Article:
Release Date: Dec 2, 2014
Record label: Columbia
Genre(s): Classical, Soundtracks, Stage & Screen, Film Score, Original Score
This is Reznor’s third soundtrack for director David Fincher, and ‘Gone Girl”s narrative is matched perfectly by the Nine Inch Nails man and regular collaborator Atticus Ross. The seemingly idyllic life of a married couple (played by Rosamund Pike and Ben Affleck) is translated into docile ambient textures. But when Pike’s character Amy goes missing and the finger of blame is pointed at her husband things get darker.
Trent Reznor and Atticus Ross bring even more depth to their collaboration with their score for David Fincher's Gone Girl. This is some of the most disturbing music of Reznor's career, which is saying something -- and all the more impressive considering it's part of a film with such mainstream appeal. Their music for Fincher's adaptation of Gillian Flynn's best-selling novel explores a relationship gone horribly wrong, subject matter that allows the duo to take a more emotive approach than they did on either The Social Network or The Girl with the Dragon Tattoo.
'The goal is making the best thing we can make'. A laudable mission statement from Nine Inch Nails frontman Trent Reznor, speaking to Rolling Stone about his high ambitions for his third soundtrack with Atticus Ross for David Fincher (after The Social Network and The Girl with the Dragon Tattoo). Gone Girl, which Reznor accurately described as being 'surprisingly nasty', is one of the most provocative and thoroughly discussed films of the year.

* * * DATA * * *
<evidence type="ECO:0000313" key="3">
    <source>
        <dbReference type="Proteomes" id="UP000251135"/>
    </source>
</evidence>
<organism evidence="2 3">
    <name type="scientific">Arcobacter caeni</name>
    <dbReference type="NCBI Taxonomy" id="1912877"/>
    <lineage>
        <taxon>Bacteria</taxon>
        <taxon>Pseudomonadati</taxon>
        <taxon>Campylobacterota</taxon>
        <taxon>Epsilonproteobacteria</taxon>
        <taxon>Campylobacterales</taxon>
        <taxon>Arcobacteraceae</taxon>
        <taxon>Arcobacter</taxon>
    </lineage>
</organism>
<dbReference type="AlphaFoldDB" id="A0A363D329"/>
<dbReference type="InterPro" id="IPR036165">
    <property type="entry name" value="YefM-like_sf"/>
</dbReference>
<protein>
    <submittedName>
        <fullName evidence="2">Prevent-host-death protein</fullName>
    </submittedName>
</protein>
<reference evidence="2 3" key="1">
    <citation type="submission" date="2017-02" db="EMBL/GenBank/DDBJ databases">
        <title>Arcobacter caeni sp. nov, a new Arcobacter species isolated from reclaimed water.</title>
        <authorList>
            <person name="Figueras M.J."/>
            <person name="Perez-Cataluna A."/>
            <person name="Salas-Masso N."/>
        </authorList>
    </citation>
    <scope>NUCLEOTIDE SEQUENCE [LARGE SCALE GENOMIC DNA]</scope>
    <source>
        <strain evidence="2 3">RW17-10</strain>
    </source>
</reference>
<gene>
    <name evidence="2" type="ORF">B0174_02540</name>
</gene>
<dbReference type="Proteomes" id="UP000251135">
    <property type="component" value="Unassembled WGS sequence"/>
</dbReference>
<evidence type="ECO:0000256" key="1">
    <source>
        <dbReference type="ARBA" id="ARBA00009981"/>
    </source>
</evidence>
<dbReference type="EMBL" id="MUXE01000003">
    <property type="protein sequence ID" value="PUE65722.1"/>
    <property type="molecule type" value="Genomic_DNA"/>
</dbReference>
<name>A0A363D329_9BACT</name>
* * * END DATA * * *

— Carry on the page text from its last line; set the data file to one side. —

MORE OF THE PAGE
“What Have We Done to Each Other?” opens the Gone Girl film soundtrack in the same way that the above passage, taken from page one of Flynn’s bestselling novel, lures readers into the tangled web of married couple Nick and Amy Dunne: on a note of disquiet. Beautiful, ethereal, unnerving, the reverberant siren calls elicit a spine-shiver of detachment — How well can one know another person, especially the person that they love? — but also a dreamy, unearthly remove, a feeling that so often comes with drifting away from reality and back into the recesses of the mind. The call and response sounds are evocative of lights bobbing in separate orbits; ghosts passing each other in the night; a body floating Ophelia-like in the water for a stranger to find.